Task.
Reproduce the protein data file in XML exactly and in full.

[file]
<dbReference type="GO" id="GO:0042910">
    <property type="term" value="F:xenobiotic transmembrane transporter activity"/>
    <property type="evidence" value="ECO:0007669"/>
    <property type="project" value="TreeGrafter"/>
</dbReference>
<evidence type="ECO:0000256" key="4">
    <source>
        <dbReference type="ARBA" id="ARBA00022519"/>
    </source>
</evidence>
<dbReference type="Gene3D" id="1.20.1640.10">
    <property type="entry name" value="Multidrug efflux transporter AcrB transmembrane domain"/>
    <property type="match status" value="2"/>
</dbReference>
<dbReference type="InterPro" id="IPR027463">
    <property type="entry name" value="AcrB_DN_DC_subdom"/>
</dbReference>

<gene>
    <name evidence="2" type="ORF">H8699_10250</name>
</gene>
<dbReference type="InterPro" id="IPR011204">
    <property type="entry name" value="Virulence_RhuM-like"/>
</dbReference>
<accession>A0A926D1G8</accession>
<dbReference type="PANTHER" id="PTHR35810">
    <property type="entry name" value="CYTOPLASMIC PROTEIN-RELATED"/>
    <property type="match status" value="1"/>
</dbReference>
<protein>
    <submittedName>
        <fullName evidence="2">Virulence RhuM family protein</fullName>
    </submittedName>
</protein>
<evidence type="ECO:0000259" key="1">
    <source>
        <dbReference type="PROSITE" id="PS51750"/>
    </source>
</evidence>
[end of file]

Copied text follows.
<dbReference type="GO" id="GO:0042910">
    <property type="term" value="F:xenobiotic transmembrane transporter activity"/>
    <property type="evidence" value="ECO:0007669"/>
    <property type="project" value="TreeGrafter"/>
</dbReference>
<evidence type="ECO:0000256" key="4">
    <source>
        <dbReference type="ARBA" id="ARBA00022519"/>
    </source>
</evidence>
<dbReference type="Gene3D" id="1.20.1640.10">
    <property type="entry name" value="Multidrug efflux transporter AcrB transmembrane domain"/>
    <property type="match status" value="2"/>
</dbReference>
<dbReference type="InterPro" id="IPR027463">
    <property type="entry name" value="AcrB_DN_DC_subdom"/>
</dbReference>

<gene>
    <name evidence="2" type="ORF">H8699_10250</name>
</gene>
<dbReference type="InterPro" id="IPR011204">
    <property type="entry name" value="Virulence_RhuM-like"/>
</dbReference>
<accession>A0A926D1G8</accession>
<dbReference type="PANTHER" id="PTHR35810">
    <property type="entry name" value="CYTOPLASMIC PROTEIN-RELATED"/>
    <property type="match status" value="1"/>
</dbReference>
<protein>
    <submittedName>
        <fullName evidence="2">Virulence RhuM family protein</fullName>
    </submittedName>
</protein>
<evidence type="ECO:0000259" key="1">
    <source>
        <dbReference type="PROSITE" id="PS51750"/>
    </source>
</evidence>